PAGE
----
"You're kidding," was the consensus, with a sprinkling of "This can't be for real."
It became very real when we received orders to unload the truck. The house had three rooms, each about seven feet wide and the depth of the building (about 12 to 15 feet). Windows allowed cross ventilation and let in daylight. Nothing was painted or finished with a shine, but it was serviceable and as clean as conditions would allow.
The first room was about 18 inches above ground level and seemed to be a storage or dining room. There was a cabinet with screened doors at one end, a few open shelves on the wall at the other end, and a strong, plain table against the wall.
The second room was about five inches higher (a split level! someone remarked hysterically), and we could see the pigs staring at us through the space between the two levels. They were curious but not too tame, and they knew they could stare at us from there without getting caught and served for dinner. This room was basically empty and was designated the men's bedroom. The men promptly filled it with their luggage. The third room had a door in front and a window with real glass louvers at the back. There was an iron bedstead and mattress, a cabinet similar to a dresser, and metal clotheslines at jugular level strung all over the place. This would be the women's bedroom. We tried not to think about where 12 people were actually going to sleep in that tiny house.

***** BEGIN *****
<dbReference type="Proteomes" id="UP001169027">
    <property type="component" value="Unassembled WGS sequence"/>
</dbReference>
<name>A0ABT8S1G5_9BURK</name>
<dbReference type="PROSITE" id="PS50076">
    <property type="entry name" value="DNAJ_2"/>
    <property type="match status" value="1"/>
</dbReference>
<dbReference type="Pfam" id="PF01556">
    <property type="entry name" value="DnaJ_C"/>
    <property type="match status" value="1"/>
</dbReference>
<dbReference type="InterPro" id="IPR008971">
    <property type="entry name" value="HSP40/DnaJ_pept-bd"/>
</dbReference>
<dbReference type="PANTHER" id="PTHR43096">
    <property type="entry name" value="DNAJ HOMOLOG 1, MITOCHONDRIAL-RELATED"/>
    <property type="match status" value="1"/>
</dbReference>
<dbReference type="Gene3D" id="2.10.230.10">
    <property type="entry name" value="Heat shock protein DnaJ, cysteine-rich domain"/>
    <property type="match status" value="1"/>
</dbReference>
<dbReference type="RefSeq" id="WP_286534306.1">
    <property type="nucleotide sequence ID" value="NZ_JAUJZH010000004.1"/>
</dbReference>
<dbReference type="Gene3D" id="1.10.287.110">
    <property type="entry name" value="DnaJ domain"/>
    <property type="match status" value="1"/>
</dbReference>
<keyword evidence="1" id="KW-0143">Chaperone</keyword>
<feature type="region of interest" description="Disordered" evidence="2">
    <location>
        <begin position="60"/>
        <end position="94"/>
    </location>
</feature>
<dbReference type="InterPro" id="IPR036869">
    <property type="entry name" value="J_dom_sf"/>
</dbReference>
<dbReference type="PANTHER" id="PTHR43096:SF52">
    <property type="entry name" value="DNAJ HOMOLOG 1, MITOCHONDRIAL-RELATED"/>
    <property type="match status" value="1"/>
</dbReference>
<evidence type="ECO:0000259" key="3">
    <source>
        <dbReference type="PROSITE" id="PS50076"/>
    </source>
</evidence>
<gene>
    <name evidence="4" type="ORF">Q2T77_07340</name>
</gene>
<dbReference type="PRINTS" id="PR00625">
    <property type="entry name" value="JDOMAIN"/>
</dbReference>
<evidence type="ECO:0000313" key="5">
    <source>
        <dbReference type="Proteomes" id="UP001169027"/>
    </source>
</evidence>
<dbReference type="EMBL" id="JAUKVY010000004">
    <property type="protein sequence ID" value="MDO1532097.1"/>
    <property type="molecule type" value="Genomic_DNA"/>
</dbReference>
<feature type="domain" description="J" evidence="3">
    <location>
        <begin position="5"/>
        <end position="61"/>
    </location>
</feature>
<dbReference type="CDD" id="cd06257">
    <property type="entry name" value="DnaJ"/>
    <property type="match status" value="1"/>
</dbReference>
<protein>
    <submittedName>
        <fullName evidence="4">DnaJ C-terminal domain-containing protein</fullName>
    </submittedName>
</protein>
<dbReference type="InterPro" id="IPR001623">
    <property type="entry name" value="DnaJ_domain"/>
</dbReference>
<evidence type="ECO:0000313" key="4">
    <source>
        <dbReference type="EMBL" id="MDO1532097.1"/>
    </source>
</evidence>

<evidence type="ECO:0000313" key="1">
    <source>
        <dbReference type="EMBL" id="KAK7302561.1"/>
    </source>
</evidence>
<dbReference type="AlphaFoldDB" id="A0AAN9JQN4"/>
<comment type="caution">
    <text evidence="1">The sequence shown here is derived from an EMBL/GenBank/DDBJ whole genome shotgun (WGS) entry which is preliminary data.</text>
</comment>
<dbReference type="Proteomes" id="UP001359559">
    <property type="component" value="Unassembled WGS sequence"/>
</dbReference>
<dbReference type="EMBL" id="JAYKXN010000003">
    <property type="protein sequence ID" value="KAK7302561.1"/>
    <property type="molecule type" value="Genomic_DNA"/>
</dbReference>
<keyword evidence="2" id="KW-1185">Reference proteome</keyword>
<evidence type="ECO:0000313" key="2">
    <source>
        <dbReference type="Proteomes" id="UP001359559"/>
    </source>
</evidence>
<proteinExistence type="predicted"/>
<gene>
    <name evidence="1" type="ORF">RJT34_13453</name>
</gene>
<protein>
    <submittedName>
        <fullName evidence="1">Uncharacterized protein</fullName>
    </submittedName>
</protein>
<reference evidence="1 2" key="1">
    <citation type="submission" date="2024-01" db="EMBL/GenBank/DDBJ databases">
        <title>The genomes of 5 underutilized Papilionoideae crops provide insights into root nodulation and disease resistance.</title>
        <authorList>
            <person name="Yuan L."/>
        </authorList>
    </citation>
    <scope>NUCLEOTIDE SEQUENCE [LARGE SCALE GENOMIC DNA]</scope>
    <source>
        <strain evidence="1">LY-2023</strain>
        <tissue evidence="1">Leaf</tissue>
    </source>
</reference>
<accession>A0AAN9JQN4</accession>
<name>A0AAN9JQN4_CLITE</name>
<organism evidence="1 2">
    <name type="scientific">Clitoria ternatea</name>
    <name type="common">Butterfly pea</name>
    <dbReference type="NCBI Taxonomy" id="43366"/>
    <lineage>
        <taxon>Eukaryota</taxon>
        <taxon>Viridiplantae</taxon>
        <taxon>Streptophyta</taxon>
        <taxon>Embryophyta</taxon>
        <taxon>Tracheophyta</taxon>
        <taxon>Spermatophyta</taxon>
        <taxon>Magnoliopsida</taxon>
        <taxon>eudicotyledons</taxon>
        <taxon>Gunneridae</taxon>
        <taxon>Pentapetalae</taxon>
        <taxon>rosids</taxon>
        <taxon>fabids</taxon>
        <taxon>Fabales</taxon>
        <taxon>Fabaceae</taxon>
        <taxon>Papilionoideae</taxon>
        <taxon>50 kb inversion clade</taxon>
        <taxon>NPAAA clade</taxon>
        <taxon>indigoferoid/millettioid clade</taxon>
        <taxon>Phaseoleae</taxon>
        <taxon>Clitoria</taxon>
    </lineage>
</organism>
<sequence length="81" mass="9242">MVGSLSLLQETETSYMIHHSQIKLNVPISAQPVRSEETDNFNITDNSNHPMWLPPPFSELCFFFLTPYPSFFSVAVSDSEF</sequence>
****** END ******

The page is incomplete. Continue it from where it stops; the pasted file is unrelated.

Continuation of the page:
Time to fix lunch so we could go to the beach. As the food was prepared it became obvious that it was an advantage to have your kitchen outdoors. The pigs would dart in the back door and out the front, dodging feet and snuffling like vacuum cleaners as they went. No small scrap ever went to waste. Sometimes a chicken would try the same maneuver, but panic at the last second and disappear with a flurry of small feathers and frantic cackling. The pigs were at the top of the pecking order here. Any chicken that found a choice bit of food was soon discovered by the pigs, who chased it back through the kitchen and out into the front yard to get the morsel away from it. We city folks thought this was an exciting way to cook.
Back into the trucks now, draping ourselves so we weren't likely to be bounced out, and off down the long unpaved driveway. The road looked familiar. We all cheered when we recognized the airport cutoff -- it's nice to have at least some idea where you are!
Soon we were riding alongside a beautiful two- or three-mile-long sandy beach with a shallow reef extending nearly a mile out to sea. The capital village of Garapan was strung out along the road. The stores and buildings were similar in type to those in Talofofo, back on Guam, but there were more of them and a few additions such a JoeTen Shopping Center (named for Joe Tenorio), the legislature building (which looked like a small school) and the magnificent new capital building.
We made a fast stop at a T-shirt tore to order Saipan T-shirts for pickup on Monday. Then off again ("Head 'em out, Joe") down a bumpy road. A few bushes grew in the center of the street along the way. Jokes now about Saipan's "divided highway."